David Cameron has outlined his vision of a "modern, compassionate" Conservative Party, which he says will be a serious alternative to Labour.
Mr Cameron says it's time for change
Mr Cameron said the test for Tory policies would be how they helped the less well off.
By choosing a new leader the Tories had voted for change - and now they had to show what that change meant, he said.
The Conservative leader is to ask the party's 250,000 plus members to agree a new statement of its aims and values.
He said he was fed up with hearing the party was out-of-touch, lacking in compassion and backward looking.
'Time to be different'
The move is being likened to Tony Blair's decision to ditch Clause 4, his party's commitment to nationalisation.
Mr Cameron's predecessor Michael Howard also issued a list of core beliefs on taking over as Conservative leader, but he did not put the document to the vote.
AIMS AND VALUES:
Economic stability before tax cuts
Policies must help the least well-off, not the rich
Women's choices on work and home lives will be supported
Public services will not necessarily be run by the state
Party will fight for free and fair trade
Tories will be hard-nosed defenders of freedom and security
Government should support home ownership, saving, families and business
Government should be closer to the people
In a speech in London on Tuesday, Mr Cameron said the party had the right values for the challenges Britain faced.
But he insisted: "We know we have to change. I stood for the leadership because I'm fed up with hearing that this party is out of touch, backward-looking and lacks compassion.
"That's not the Conservative Party I'm leading.
"This party voted for change. Now we have to show what that change means. Not just what we're changing from, but what we're changing to.
"We have to show that the change is real, that it means something, that's it's built to last. That's why today I'm setting out, in this statement of aims and values, what we stand for and what we're fighting for."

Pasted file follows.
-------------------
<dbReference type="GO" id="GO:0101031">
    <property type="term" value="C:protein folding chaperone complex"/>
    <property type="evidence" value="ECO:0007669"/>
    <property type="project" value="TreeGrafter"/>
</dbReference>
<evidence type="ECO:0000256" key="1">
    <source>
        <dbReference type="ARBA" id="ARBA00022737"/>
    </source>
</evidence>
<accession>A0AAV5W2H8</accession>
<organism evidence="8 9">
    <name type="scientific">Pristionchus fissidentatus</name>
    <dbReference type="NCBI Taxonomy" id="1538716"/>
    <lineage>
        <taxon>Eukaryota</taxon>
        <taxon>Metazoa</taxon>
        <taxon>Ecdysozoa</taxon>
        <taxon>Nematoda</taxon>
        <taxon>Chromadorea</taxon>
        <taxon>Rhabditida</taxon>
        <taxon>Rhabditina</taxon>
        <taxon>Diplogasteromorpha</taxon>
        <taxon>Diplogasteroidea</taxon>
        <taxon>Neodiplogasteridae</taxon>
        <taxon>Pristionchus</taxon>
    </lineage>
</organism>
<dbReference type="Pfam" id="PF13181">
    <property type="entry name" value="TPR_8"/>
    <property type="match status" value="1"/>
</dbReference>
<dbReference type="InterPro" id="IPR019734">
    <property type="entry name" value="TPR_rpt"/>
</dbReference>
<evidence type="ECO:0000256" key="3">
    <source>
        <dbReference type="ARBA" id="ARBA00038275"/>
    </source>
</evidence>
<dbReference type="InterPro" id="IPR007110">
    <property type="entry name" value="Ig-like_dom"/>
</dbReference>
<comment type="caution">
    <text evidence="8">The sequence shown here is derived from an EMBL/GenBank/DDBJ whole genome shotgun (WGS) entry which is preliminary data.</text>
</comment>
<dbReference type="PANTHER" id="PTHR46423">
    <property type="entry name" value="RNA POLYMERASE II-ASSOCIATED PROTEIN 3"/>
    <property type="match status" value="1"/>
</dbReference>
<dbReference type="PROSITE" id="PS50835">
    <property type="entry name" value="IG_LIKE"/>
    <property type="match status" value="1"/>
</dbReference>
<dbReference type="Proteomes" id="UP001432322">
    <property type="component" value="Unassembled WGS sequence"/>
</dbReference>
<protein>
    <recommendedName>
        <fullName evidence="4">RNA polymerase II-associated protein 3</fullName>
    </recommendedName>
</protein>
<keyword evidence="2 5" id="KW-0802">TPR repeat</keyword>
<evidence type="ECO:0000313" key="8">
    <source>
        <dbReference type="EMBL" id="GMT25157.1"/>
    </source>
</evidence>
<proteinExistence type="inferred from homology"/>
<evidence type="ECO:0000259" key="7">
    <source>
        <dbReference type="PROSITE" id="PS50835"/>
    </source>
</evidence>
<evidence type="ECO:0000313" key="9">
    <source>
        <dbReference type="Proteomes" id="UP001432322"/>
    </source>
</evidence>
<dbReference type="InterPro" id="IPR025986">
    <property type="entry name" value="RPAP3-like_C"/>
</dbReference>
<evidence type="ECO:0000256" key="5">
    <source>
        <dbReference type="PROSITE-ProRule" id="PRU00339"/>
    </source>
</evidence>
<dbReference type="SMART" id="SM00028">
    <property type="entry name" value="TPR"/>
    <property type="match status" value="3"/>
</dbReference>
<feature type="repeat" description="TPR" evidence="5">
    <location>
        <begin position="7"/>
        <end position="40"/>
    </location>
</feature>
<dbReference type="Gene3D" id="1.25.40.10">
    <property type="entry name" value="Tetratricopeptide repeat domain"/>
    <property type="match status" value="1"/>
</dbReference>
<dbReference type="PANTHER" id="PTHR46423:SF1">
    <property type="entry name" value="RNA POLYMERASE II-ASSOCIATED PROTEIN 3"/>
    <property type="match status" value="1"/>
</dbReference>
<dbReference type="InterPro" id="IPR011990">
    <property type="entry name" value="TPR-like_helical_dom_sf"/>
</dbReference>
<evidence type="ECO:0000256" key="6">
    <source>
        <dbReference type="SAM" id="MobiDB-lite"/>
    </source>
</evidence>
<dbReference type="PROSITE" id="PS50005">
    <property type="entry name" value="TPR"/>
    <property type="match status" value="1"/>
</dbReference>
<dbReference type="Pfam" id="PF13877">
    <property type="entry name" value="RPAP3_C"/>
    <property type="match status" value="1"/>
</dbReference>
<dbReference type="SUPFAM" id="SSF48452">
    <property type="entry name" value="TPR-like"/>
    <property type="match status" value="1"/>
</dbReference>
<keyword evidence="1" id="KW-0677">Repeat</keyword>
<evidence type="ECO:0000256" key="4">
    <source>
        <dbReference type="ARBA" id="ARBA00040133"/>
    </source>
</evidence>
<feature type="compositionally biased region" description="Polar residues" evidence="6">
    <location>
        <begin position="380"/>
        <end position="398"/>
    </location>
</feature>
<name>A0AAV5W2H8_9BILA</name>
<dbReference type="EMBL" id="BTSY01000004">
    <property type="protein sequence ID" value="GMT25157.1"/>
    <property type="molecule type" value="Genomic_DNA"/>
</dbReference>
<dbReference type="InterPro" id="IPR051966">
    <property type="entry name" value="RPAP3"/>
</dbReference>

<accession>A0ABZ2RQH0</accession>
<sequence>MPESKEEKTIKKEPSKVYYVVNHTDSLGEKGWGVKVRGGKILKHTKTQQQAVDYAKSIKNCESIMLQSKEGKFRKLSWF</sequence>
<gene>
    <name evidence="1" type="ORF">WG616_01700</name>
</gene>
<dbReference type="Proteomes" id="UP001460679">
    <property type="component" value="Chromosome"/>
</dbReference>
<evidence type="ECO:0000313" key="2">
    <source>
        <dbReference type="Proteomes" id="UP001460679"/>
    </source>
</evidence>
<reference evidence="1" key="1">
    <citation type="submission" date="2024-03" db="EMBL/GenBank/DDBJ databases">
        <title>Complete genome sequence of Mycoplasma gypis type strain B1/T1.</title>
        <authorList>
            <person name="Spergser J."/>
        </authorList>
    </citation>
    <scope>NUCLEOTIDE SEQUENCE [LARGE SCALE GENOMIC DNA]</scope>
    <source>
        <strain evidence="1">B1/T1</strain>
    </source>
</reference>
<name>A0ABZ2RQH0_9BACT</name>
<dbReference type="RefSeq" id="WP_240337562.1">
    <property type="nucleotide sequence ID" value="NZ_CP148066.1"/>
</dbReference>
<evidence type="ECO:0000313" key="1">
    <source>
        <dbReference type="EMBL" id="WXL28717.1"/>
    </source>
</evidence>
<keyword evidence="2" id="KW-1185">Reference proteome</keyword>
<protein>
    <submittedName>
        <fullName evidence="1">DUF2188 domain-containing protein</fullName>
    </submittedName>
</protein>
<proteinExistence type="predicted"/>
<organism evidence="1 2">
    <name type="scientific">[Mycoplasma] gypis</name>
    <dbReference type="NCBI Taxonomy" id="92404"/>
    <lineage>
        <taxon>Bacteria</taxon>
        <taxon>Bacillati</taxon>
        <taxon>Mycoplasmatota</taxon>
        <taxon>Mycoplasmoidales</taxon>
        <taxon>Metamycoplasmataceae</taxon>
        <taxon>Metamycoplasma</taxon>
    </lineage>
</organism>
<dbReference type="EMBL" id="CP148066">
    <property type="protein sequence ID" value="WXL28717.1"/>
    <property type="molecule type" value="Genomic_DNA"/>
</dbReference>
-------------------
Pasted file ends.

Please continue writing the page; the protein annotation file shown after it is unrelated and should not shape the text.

'Built to Last'
Economic stability must come before tax cuts, public services must be improved for everyone and climate change had to be tackled on a cross-party basis, he said.
A policy document, entitled "Built to Last", will go out to consultation during the next few months. Party members will then be asked to vote on it.
Shadow foreign secretary William Hague said if he had tried to outline the changes Mr Cameron was calling for when he was Tory leader, they would have been "highly controversial".
"There would have been a lot of resistance to it - that shows how much the party is changing," he said.
"I didn't speak to an audience with this mix of age groups and backgrounds."
But ex-Tory chairman Lord Tebbit described Mr Cameron's new initiative as just "clever marketing", saying it was hard to see any differences with Labour.
The battle is on
However, Mr Cameron said there was a clear choice between the Conservatives' approach and Gordon Brown, the man who is widely predicted to be Tony Blair's successor.
He said as prime minister, Mr Brown would continue Mr Blair's "ineffective authoritarianism" and think public services could only be run by the state. He would also do or say little on the environment, he said.
Mr Cameron added: "If we don't change, we will let millions of people down.
"But if we do change, if we stick to it, if we show that it's built to last - then we'll be able to meet the challenges this country faces and help create a better Britain - built to last."